Tony explains that many men feel that when they meet someone for the first time they should have to do something sexually similar to what they have seen on the screen.
“The sexual act should be one of sensuality, love, non-dominance, a caring and sharing thing. It should be guided through with kissing and cuddling – you feel pleasure and your partner feels pleasure. In porn, it is never that way”, he says, adding that porn distorts reality as the male is made to feel that he needs to be dominant in the act.
Men are psychologically re-wired to feel that they have to control the situation, for the sexual act to be on their terms, rather than through a mutual interplay, which can lead to humiliation and subjugation of the receiving partner. The beauty and the sensuality of the sexual act becomes diminished in the face of this unrealistic dynamic.
Not only does this perceived notion of sex damage sexual relations but it can also often dehumanise the partner who is treated as a mere means to an end. This can create a snow-ball effect where consumers of pornography begin to look at the human as a purely sexual instrument.
“Men who view pornography, without realising it start to place a value on women based on their ability to incite lust in them, says David.
“The dignity and personhood of every woman is replaced by an evaluation of how physically attractive she is. So, it is concluded that the more physically attractive a woman is the more valuable she is.”
One of the main reasons why this view is so widely held is due in part to mainstream culture, which affords prominence to sexual objectification on television, in books, and through advertisements.
“Imagine our sexual desire as a fire. The culture says that pornography is a healthy way of keeping this fire under control, but in reality, watching pornography is like pouring petrol on the fire. The sexual desire rather than being controlled suddenly becomes all consuming.
“Suddenly men find themselves lusting after women automatically. So, when they encounter an attractive woman, their eyes begin to wander without their even realising it. This will continue to happen even after the man gets married and is trying to be faithful. It has become a habit and it’s difficult to stop.”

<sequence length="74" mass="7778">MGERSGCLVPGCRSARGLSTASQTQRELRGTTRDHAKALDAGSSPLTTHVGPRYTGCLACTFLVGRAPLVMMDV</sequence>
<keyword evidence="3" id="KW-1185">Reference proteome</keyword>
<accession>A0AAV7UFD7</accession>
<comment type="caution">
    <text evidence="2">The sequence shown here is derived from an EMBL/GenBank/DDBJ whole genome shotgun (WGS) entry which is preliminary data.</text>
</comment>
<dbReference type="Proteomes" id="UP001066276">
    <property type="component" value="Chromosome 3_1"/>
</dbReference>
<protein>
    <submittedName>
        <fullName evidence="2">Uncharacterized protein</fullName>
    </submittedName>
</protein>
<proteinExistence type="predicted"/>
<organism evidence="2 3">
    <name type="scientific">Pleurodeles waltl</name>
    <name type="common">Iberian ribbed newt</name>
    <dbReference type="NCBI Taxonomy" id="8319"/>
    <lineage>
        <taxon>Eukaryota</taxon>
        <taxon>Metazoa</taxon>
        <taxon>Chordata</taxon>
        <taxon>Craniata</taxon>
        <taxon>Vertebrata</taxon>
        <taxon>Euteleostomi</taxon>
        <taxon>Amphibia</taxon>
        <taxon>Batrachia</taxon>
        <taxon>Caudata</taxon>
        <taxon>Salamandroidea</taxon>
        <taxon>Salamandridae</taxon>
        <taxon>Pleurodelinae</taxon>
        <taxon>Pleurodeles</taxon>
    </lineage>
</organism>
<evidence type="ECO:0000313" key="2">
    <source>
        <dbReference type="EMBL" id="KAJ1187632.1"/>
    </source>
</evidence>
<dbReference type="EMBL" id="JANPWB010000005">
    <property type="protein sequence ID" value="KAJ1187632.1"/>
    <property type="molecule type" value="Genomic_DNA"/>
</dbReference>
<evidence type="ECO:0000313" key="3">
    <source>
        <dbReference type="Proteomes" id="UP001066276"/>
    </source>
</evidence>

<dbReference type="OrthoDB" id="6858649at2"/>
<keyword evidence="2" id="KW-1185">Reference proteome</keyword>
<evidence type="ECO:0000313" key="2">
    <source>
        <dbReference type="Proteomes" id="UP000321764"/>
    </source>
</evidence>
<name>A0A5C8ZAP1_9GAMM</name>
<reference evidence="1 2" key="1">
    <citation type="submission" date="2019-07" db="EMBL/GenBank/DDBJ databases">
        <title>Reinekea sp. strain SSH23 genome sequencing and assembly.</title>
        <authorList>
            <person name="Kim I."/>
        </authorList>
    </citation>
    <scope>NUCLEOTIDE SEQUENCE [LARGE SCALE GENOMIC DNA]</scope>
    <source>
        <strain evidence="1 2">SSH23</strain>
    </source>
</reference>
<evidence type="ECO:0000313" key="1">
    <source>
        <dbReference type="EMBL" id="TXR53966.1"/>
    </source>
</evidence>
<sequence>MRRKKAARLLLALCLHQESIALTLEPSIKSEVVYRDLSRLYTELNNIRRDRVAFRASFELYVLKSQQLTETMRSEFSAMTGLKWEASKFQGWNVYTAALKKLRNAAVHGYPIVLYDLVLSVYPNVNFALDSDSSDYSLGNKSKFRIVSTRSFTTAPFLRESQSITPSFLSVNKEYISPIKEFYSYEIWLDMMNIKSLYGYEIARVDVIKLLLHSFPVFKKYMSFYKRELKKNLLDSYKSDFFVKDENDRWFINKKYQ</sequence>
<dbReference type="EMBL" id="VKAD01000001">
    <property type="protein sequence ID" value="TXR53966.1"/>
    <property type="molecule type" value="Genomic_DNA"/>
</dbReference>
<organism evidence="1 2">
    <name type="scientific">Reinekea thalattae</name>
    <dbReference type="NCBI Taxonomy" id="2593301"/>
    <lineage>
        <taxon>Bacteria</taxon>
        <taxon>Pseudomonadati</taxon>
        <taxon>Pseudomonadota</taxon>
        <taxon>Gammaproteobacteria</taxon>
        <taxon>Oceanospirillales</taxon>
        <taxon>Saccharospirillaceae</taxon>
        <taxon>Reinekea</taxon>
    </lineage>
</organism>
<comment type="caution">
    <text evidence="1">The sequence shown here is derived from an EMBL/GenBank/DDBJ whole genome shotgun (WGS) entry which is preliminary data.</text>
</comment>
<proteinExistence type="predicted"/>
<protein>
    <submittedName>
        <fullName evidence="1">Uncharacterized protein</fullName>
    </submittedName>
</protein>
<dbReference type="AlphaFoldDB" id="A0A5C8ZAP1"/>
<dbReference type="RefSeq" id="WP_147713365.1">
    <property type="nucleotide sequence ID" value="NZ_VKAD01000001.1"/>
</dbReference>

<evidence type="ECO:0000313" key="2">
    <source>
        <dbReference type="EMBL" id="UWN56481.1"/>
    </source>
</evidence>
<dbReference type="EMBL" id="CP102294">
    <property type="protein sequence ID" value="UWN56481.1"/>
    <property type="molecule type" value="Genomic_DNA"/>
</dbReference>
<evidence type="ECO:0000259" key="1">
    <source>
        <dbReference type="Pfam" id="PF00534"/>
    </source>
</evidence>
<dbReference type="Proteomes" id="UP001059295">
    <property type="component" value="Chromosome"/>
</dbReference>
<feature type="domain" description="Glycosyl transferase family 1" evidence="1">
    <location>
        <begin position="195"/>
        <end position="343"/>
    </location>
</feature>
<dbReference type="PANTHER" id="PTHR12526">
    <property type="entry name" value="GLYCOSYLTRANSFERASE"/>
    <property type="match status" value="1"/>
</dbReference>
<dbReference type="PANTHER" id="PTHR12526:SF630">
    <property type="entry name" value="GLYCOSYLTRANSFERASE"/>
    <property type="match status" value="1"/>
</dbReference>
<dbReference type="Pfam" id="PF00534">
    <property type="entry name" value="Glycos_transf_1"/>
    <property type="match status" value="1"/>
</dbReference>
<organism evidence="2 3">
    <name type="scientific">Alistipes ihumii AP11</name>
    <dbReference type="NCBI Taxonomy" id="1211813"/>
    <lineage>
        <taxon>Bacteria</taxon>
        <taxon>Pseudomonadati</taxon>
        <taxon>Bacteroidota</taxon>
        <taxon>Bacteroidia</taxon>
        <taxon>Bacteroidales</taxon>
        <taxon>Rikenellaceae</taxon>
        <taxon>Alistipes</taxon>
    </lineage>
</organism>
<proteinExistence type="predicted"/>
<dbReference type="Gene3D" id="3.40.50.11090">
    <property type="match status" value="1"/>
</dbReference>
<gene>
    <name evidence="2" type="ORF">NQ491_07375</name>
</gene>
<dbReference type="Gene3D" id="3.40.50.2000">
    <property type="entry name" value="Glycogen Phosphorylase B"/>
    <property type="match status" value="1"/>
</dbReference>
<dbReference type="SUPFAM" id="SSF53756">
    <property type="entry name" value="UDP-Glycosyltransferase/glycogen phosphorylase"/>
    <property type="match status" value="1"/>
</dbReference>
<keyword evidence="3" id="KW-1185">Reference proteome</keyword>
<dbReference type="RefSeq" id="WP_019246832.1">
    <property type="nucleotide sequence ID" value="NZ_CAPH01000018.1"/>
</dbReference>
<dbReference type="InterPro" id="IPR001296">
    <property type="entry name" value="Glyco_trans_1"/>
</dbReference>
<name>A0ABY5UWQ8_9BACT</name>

This type of consumption is not exclusive to just men, as women are becoming more increasingly susceptible to viewing porn. David explained that one in three women now watch it, with pornographic literature becoming more targeted to women.
Some studies have shown that 17-18% of women are addicted to porn, using it habitually. As a result, pornographic consumption and the concomitant recovery process equally apply to women who can struggle with addiction.
For those who experience it, Tony suggests seeking help, although this can be difficult because of the guilt and shame often attached to it. In his clinical situations, he has found that people would be more open to talking about alcohol or drug abuse, rather than porn consumption.
“It is actually very secretive. It happens in your bedroom, your office, your car”, he said.
“The shame and guilt attached to it is immense. Seek help, talk to somebody, a professional who has worked with this problem.”
For those who feel like spiritual support is also needed in combating porn addiction, David suggests frequenting the sacraments like Confession and the Eucharist as well as the Rosary.
“Frequent Confession is vital as it removes the sin, shame and hopelessness that can cripple addicts and thus keep them in their addiction.
“It is a powerful sacrament where we personally encounter God’s forgiveness and healing, and that essentially is what all addicts need: forgiveness and healing.”